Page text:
The Writings of Samuel Adams - Volume 4 eBook

This eBook from the Gutenberg Project consists of approximately 396 pages of information about The Writings of Samuel Adams.
his secret but powerful supporters; I do not pretend to affirm it.  These men most certainly, should preserve their minds free from prejudice in disputes of this kind.  They should stand totally unconnected with any party, as they would avoid doing injury to the joint cause of France and America, and lessening that strong attachment and mutual confidence between the two nations, which every true friend and subject of both wishes may long subsist.

Your letter to the editor of the Leyden Gazette, written upon your
seeing Mr.....’s first publication, fell into my hands a fortnight ago. 
I published it with a few loose observations in one of our newspapers. 
I have since had the pleasure of being informed, that you have sent to
congress a reply to Deane’s accusations, which has given great
satisfaction to impartial men.  I foresaw soon after his arrival, that
your lot would be to suffer persecution for a while.  This is frequently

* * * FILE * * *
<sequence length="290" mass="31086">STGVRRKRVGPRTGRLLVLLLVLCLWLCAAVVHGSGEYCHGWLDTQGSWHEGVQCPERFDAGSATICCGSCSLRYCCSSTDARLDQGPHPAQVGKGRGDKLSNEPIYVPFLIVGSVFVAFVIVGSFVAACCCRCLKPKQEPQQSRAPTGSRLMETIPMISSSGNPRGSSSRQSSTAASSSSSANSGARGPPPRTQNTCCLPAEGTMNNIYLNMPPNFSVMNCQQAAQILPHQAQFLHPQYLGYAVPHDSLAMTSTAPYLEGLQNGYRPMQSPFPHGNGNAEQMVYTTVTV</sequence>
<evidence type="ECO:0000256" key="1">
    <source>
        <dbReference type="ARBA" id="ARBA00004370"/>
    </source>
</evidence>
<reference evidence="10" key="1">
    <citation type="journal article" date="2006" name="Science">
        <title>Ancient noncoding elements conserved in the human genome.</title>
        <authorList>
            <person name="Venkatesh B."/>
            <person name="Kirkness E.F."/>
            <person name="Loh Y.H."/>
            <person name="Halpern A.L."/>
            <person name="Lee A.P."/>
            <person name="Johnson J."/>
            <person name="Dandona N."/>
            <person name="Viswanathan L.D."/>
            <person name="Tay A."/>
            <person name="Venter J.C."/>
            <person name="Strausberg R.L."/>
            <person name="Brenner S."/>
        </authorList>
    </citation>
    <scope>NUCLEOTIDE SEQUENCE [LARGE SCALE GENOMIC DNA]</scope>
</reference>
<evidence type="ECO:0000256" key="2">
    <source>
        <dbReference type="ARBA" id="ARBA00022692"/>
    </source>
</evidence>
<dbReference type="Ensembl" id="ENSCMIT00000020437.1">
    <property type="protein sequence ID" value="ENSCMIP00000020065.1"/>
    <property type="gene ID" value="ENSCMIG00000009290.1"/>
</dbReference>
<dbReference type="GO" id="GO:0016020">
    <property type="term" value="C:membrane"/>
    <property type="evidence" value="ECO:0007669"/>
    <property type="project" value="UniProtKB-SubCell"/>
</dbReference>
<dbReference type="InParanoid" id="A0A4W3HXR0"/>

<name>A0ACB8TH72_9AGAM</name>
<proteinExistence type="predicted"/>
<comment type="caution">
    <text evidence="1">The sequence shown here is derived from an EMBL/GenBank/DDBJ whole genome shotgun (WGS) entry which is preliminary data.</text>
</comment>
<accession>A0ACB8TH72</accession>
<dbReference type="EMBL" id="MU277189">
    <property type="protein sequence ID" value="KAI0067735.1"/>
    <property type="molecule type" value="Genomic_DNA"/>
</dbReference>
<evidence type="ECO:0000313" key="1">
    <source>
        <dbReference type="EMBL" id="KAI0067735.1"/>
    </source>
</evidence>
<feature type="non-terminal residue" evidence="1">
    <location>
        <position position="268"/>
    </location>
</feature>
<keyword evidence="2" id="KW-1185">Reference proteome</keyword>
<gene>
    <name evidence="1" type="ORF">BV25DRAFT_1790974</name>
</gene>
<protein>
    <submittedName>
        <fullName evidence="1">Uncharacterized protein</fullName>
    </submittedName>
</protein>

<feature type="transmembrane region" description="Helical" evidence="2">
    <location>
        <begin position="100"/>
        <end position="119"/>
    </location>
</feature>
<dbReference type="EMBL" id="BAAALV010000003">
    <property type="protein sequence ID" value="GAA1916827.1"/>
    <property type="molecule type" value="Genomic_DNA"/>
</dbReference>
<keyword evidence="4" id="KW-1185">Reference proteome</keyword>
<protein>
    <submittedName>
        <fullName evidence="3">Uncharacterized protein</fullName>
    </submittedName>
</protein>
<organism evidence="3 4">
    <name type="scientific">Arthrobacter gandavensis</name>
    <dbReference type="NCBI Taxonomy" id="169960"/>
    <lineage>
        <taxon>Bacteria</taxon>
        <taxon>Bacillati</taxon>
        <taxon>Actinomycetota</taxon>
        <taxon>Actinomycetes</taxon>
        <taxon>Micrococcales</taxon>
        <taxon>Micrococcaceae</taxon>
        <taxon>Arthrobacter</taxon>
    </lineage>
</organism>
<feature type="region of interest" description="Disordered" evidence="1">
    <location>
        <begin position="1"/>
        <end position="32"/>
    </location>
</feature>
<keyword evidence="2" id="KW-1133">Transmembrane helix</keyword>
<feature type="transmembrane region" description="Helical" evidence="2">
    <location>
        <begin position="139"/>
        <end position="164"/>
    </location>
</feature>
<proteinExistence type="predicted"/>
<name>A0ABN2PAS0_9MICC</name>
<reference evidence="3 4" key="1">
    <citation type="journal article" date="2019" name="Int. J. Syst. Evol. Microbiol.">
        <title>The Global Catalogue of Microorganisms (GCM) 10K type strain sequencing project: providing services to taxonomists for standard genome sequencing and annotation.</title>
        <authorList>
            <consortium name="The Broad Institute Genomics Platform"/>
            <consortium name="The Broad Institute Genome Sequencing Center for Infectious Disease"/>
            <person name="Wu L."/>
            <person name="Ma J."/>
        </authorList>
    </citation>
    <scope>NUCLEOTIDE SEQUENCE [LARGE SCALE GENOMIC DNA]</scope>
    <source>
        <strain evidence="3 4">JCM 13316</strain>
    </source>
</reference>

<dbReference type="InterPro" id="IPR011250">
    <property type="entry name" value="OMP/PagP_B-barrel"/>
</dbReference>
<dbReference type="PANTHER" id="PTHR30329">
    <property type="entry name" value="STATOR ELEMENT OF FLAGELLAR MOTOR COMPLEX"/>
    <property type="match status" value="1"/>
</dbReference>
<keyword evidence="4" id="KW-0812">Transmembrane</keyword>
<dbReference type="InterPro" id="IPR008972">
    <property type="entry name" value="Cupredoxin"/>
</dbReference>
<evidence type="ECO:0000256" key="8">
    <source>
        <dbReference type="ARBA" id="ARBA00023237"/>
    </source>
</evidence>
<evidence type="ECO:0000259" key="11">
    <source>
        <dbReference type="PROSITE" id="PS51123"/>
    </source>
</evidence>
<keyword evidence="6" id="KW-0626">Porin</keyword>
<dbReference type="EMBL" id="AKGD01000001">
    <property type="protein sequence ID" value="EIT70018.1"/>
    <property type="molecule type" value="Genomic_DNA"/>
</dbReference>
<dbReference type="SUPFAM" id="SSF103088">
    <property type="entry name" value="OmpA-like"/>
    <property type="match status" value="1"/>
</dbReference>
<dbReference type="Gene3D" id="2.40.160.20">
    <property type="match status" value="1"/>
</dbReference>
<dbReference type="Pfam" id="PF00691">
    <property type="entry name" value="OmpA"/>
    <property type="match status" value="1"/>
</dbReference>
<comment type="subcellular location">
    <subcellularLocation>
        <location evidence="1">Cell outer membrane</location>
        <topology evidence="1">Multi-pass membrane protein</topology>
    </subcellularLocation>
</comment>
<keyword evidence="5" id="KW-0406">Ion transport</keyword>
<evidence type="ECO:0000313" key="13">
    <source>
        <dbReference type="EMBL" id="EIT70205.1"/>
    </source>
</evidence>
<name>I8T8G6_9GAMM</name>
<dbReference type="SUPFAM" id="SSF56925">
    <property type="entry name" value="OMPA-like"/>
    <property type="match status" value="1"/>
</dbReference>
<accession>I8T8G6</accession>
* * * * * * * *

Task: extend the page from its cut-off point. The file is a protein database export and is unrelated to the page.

the portion of good men, but they are never substantially injured by
it.  Our friend and your late colleague, in his letter to me, has
mentioned you in the most honourable as well as the most friendly
terms.  I should have written to him by this opportunity, but I am led
by yours to believe that my letter would not reach him.  But if he
should be in France when you receive this letter, pray mention my
friendly regards to him, and let him know that his lady and family are
in health.

The young gentleman who carries this letter is Mr. William Knox, brother to the general, and has the character of an honest friend to the liberties of his country; your kind notice of him as such will oblige me.

I have many things to say to you; but the short notice I have had of the sailing of this packet, leaves me no time to add more than to assure you that I am, with perfect sentiments of friendship, yours, &c.

1 President of the Council of New Hampshire.


[Ms., Massachusetts Archives.]

August 6th 1779


The Council not having receivd any Intelligence of the State of the Army under your Command since your Departure from Boston, are apprehensive that it must have been unluckily intercepted.  They have therefore orderd the Dispatch of an Express to you for the Purpose of being informd from you with the utmost precision of your Scituation & Circumstances, the Information to be forwarded to this Board without Delay.

There is no News of the Movements of the Enemy that may be depended upon.  You are fully sensible of the Necessity of compleating the Design of this Expedition with all that Speed as well as prudence & Discretion which characterizes you as an officer vested with so important a Command.

1 Brigadier General of the Suffolk County militia.


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The Writings of Samuel Adams - Volume 4 from Project Gutenberg. Public domain.
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